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The Mort Report

Ornette Coleman and Don Cherry Once Blew Us Away Under LA’s Big Top

By Published: May 31, 2012
But the one place I remember most was called the Big Top, owned by a guy named Earl Bruce. (Man, if you're out there, please get in touch with me!) The Big Top was located in Hollywood on Sunset Boulevard, two blocks east of Western Avenue next to the Columbia Studios lot. It had a small stage, and a reasonably tuned piano. I started going there when I was 17 and when I was drafted and in the Army (1954-56) other guys would be dreaming about their girlfriends and things back home. Me? I'd be dreaming about the Big Top, and blowing with some ass-kicking rhythm section. And if and when I got to come home for a couple of days, that's where you would find me. The Big Top attracted the very best of the young lions of the day, and the older more experienced cats. One never knew who would come through those doors. I played with way too many cats to list here, including one great night when I got to play a set with Dexter Gordon. Oh, yeah!

I wanted you to get a feel for the place, the people and the mood that prevailed among us cats—the jazz musicians of that day who were hanging and/or blowing. It was the Creme de la Creme of the Cool! I saw my first Playboy magazine there, with Janet Pilgrim as the centerfold. Saw the first Mad comic there, too. There was an air of "hey, we're here to play and learn and to talk to like-minded people—and to pay homage to Bird, Diz, Bud, Max, et al." Bruce, the club owner, was a car buff and had one of the very first gull-wing Mercedes in town. He hung with a lot of car people. Occasionally, the legendary Von Dutch—the auto and bike pin-striping cat—would come in with his friend Steve McQueen, who was then just a young cat trying to make it in Tinsel Town. (For those of you in Walla Walla, he did!) A nice, quiet, laid-back cat. The Dutch played flute and would sit in for a couple of tunes. Man, I mean, this place was a Jack Kerouac birthday cake, dig?

Then this one night, at about 10 p.m. some time in 1957 at the Big Top, I was on the stand. It faced the bar, and the In and Out doors were to my left, facing Sunset Boulevard. We were playing some standard, and I noticed two black cats coming in. The one cat was carrying a white alto sax, out of the case. I didn't know it was plastic, at the time. It became one of Ornette Coleman's trademarks, that horn. But, back then, no one there knew these cats—and they asked if they could sit in. The other cat played cornet. They waited until the next set to play, as one did. At this point, I can't tell you if I was on the stand or sitting out for the set that Ornette and his friend played. By this time most of us had said hello to him and his friend ... Don Cherry. I remember the set starting and the first tune—though I don't remember the name. Everyone played the head OK and then the solos started: Ornette grabbed the break and the first chorus. To this day, I can hear the sounds that were coming out of Ornette's horn. The pianist, who was comping, turned half way around on the bench—just to see what the fuck was going on. Cats started looking nervously at each other, and I could see that something horrible was about to happen—and it did! The worst possible thing you could do to a cat in those days—and I only saw it happen once afterwards—was to walk off the stand while he's blowing. One by one, guys started leaving the stand as Ornette was playing. Finally, there wasn't any one left on the stand ... except Ornette Coleman and Don Cherry.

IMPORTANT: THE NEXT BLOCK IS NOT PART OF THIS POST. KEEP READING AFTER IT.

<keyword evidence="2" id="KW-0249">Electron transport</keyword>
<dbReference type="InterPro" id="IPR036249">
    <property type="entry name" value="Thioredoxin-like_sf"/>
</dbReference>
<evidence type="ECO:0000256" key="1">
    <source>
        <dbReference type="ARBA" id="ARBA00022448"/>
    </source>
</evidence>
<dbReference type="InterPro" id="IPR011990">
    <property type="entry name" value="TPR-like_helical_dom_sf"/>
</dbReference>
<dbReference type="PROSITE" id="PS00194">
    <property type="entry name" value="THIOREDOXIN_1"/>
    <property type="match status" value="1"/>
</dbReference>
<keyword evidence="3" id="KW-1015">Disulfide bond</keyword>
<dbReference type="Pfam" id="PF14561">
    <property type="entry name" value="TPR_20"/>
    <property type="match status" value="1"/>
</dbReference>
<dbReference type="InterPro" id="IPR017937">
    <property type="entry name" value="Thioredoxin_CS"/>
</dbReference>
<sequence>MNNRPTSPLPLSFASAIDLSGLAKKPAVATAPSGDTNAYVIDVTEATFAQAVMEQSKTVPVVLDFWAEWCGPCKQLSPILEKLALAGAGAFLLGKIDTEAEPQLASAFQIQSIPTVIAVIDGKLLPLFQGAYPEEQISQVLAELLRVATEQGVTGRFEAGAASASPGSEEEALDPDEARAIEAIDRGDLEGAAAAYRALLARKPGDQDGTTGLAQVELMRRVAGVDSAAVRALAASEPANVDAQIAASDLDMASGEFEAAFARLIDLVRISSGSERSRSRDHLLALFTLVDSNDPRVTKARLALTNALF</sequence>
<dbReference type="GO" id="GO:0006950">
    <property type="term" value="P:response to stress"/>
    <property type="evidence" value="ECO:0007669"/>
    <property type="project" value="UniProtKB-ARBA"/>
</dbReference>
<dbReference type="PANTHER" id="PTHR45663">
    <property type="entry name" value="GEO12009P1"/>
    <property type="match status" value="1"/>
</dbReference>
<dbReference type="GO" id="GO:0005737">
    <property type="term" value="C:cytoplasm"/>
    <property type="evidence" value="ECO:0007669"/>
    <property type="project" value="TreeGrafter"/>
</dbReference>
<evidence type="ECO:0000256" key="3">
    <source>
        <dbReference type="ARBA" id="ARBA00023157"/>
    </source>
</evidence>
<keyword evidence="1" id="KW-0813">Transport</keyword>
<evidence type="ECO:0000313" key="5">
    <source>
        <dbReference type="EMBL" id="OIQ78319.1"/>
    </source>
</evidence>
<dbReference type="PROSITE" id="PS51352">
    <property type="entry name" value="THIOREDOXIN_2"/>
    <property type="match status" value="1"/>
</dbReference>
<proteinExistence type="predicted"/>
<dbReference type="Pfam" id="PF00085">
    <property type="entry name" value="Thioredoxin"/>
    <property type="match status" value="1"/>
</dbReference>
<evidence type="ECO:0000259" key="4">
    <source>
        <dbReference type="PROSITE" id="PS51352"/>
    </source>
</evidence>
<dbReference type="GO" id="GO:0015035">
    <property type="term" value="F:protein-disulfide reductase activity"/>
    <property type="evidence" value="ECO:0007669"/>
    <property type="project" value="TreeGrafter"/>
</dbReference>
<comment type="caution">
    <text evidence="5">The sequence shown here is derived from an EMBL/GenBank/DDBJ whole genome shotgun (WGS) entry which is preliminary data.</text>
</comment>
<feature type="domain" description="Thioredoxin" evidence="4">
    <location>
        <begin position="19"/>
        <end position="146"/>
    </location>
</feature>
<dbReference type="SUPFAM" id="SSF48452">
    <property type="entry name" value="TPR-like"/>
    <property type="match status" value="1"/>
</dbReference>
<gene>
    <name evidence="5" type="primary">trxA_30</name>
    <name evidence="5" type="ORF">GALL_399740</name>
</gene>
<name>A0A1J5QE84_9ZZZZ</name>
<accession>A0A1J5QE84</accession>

Ornette, of course, went on to become a musical icon, a living legend who arguably changed the face of jazz—just as much as Bird and Trane did. Ornette's first album, Something Else!!!! (that name sounds familiar), came out in 1958 and he became the darling of pseudo-hipsters and many prominent people breathing the rarefied air of the upper financial and social strata. People like Leonard Bernstein loved Ornette and convinced his minions to come up with funding and endowments for this wunderkind playing out all his heartbreak and oppression on that white plastic horn. The cat even won a Pulitzer! I wonder if he could have passed Wynton's citizenship test?

I'll leave you with two quotes from two cats that one would think were kind of hip about these things: Miles Davis famously declared that Coleman "was all screwed up inside." Roy Eldridge said "I listened to him all kind of ways. I listened to him high—and listened to him stone-cold sober. I even played with him. I think he's jiving, baby."

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